Cost of Living Support

Essex County Council - Provider Hub
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Market Context

The Council provides social care support and services for adults whose needs are commonly associated with the ageing process (for example, physical frailty and dementia).

Adults in this cohort may require short or long-term support depending on their circumstances, needs or conditions. The Council’s Adult Social Care function promotes an early intervention and prevention model. When required the Council will provide short term services to maximise any opportunity to keep the adult as well as possible and at home, prior to assessing for longer term services. Adults in this cohort often have multiple conditions, including dementia, and therefore the Council’s aim is for support to be personalised and able to meet holistic needs.

Our provider market for this cohort (commonly referred to as the Older Peoples market) covers a wide range of both accommodation and community-based services. The Council has specific and framework contracts to support the delivery of these services. It is possible for providers to enter the market at set periods throughout the lifetime of the contract, for more information refer to the following services/contracts:

Adults receiving certain services may be financially assessed. The adult will be able to choose whether they would like to manage their services directly by employing a personal assistant via a direct payment or personal health budget. The Council will manage services where provision is sourced through our contracts.

Older people have told us that they want to live as independently as possible and remain in their own home in the community for as long as they can.

The Council has been supporting solutions to help achieve this. Domiciliary care capacity across the County has significantly increased  since 2019. When people are accessing residential care, it is increasingly later in life and with more complex needs (therefore the balance between residential and nursing care is shifting toward using nursing). Housing solutions like Extra Care schemes are giving people the opportunity to plan ahead for their later years on sites which support maintaining independence in the community.

The Council is also working with partners in the NHS to develop the intermediate care system, which supports people following a hospital admission or to avoid one taking place. Intermediate care will assist people to regain skills needed for daily living and mitigate some of the deconditioning commonly seen following acute stays. The council has a range of provision in this space and the ambition is that this becomes more joined up and integrated in future, providing residents with a more coordinated response alongside the NHS.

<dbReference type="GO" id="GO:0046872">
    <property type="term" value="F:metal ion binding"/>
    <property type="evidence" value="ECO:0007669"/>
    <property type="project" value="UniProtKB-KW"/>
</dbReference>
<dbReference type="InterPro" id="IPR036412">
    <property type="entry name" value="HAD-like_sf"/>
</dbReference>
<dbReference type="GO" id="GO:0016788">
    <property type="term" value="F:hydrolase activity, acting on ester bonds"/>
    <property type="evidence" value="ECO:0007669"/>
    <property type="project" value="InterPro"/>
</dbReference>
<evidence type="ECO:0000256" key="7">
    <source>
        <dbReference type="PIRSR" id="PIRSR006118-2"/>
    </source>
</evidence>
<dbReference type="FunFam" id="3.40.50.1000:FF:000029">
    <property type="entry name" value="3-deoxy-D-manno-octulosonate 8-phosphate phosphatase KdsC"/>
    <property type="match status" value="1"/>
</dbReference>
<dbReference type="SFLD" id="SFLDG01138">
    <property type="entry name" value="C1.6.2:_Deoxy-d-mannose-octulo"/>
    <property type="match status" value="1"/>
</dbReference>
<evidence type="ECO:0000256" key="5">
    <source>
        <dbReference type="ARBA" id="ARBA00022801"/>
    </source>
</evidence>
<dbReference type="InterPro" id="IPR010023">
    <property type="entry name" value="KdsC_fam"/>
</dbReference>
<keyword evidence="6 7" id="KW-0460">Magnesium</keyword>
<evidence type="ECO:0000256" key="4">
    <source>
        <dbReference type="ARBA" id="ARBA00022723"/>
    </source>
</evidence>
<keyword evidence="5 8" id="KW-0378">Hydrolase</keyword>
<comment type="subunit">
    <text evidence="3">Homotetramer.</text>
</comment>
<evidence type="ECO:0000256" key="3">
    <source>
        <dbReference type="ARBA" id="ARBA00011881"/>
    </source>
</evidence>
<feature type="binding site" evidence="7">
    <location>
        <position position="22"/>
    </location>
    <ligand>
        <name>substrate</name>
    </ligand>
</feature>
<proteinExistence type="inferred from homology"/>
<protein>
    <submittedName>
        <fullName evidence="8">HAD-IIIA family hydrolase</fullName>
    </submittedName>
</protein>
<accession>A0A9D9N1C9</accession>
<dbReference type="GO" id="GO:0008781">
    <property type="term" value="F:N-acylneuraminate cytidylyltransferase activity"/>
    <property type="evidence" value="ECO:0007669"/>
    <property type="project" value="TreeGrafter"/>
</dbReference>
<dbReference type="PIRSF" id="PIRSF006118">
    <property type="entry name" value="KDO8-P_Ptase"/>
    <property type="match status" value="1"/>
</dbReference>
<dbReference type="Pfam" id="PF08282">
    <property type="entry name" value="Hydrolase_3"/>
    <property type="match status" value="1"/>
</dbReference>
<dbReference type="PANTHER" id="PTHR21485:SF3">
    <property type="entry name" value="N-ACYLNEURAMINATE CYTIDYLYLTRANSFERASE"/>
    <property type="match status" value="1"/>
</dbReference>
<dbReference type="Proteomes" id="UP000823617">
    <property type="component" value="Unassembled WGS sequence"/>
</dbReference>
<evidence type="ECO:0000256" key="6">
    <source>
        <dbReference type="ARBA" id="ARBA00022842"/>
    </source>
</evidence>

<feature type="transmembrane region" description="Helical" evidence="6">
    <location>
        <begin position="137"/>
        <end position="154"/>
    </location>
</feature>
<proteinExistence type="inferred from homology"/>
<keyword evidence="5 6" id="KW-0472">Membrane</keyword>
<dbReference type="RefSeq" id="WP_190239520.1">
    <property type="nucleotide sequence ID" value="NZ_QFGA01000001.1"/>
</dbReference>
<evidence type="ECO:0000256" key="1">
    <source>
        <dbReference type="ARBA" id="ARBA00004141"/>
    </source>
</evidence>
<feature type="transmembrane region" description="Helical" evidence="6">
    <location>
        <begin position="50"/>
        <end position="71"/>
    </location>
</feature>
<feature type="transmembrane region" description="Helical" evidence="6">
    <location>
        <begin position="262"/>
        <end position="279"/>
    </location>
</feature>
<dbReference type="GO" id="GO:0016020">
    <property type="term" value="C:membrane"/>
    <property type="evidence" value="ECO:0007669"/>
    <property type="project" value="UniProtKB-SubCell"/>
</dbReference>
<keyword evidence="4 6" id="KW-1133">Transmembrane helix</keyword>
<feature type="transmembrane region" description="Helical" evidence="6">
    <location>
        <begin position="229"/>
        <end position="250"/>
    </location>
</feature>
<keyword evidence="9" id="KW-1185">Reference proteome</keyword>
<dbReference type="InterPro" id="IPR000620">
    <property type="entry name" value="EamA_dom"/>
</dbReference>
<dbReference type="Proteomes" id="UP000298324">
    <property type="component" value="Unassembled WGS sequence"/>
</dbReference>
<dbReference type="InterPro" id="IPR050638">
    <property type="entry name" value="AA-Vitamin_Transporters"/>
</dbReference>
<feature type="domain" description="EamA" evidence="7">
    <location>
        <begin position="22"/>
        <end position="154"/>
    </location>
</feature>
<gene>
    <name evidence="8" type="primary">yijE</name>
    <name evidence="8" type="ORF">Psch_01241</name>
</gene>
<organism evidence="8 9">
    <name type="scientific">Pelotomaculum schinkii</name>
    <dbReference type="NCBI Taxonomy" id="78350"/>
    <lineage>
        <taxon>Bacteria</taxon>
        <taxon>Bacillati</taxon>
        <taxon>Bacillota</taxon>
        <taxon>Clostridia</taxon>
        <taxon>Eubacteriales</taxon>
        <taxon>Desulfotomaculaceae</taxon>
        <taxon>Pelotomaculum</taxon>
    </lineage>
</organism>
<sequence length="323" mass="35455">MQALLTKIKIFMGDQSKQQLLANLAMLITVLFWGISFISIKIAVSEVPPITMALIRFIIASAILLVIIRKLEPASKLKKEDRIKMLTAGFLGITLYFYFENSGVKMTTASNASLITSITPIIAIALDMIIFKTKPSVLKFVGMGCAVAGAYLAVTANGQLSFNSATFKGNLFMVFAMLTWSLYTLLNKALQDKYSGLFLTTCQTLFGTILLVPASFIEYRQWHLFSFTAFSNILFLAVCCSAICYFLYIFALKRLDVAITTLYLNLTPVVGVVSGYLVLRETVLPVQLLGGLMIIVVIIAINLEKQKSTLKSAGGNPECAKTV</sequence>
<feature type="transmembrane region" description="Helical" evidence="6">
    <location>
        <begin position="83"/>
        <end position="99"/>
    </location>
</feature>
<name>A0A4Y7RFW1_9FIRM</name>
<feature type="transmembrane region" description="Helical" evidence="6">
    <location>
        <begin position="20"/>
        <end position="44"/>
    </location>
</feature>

Workforce recruitment and retention remains a challenge for the older peoples market in Essex and the Council will be developing further responses to this in the coming year.

Adult Social Care’s role in Older people:

  • Ensuring quality, options and best value from commissioned arrangements
  • Providing information on care and support options and how to access them
  • Supporting individuals and families to think ahead about their needs
  • Understanding local needs and demand for different types of provision
  • Working with partners to deliver/commission according to current and projected demand
  • Developing in county provision for people with the most complex needs
  • Working with other care groups to understand the potential for cross over solutions (e.g. potential access for older LD people to extra care schemes)
  • Promoting the benefits of equipment and technology and developing initiatives to enable independent living such as Essex Shared Lives
  • Ensuring quality across providers including progressive approaches and enablement for individuals
  • Ensuring the best use of specialist accommodation and that the right care and support is in place to meet need

The current COVID impact highlighted is:

  • Providers in domiciliary care and reablement reported a positive impact on recruitment during Covid but post Covid is seeing a negative impact on staffing, with challenges around retention and recruitment and on staff morale and mental wellbeing.
  • Some of our residential care providers report challenges to their financial stability, particularly given reduced usage of care home beds.
  • In some cases, the development of new extra care schemes had been delayed but are now picking up pace again, but still lags behind demand.  

Current market risks:

  • Stability and financial viability of some residential and nursing care providers.
  • Development of specialist housing, particularly larger extra care schemes, in the current economic climate can be particularly challenging with a decreasing number of specialist developers and developers being more risk adverse.
  • Staffing levels and rates of pay given competition for the labour force from adjacent sectors like hospitality.

Our current area of focus is:

  • Driving collaboration within the intermediate care system to make the most of current capacity and provide more coordinated responses for our residents (including NHS provision)
  • Development of the community equipment service to ensure it is able to respond in the right way at the right time to the post Covid and D2A landscape
  • Ensuring the necessary capacity is in place within domiciliary care, given people are spending longer in their own home and less in residential care; this work includes initiatives to support workforce recruitment and retention.
  • Continuing to develop the pipeline of extra care schemes and ensuring utilisation of those schemes already online.
  • Commitment to ensuring those requiring support in a care home setting are placed in either good or outstanding provision.
Last updated: 27/05/2022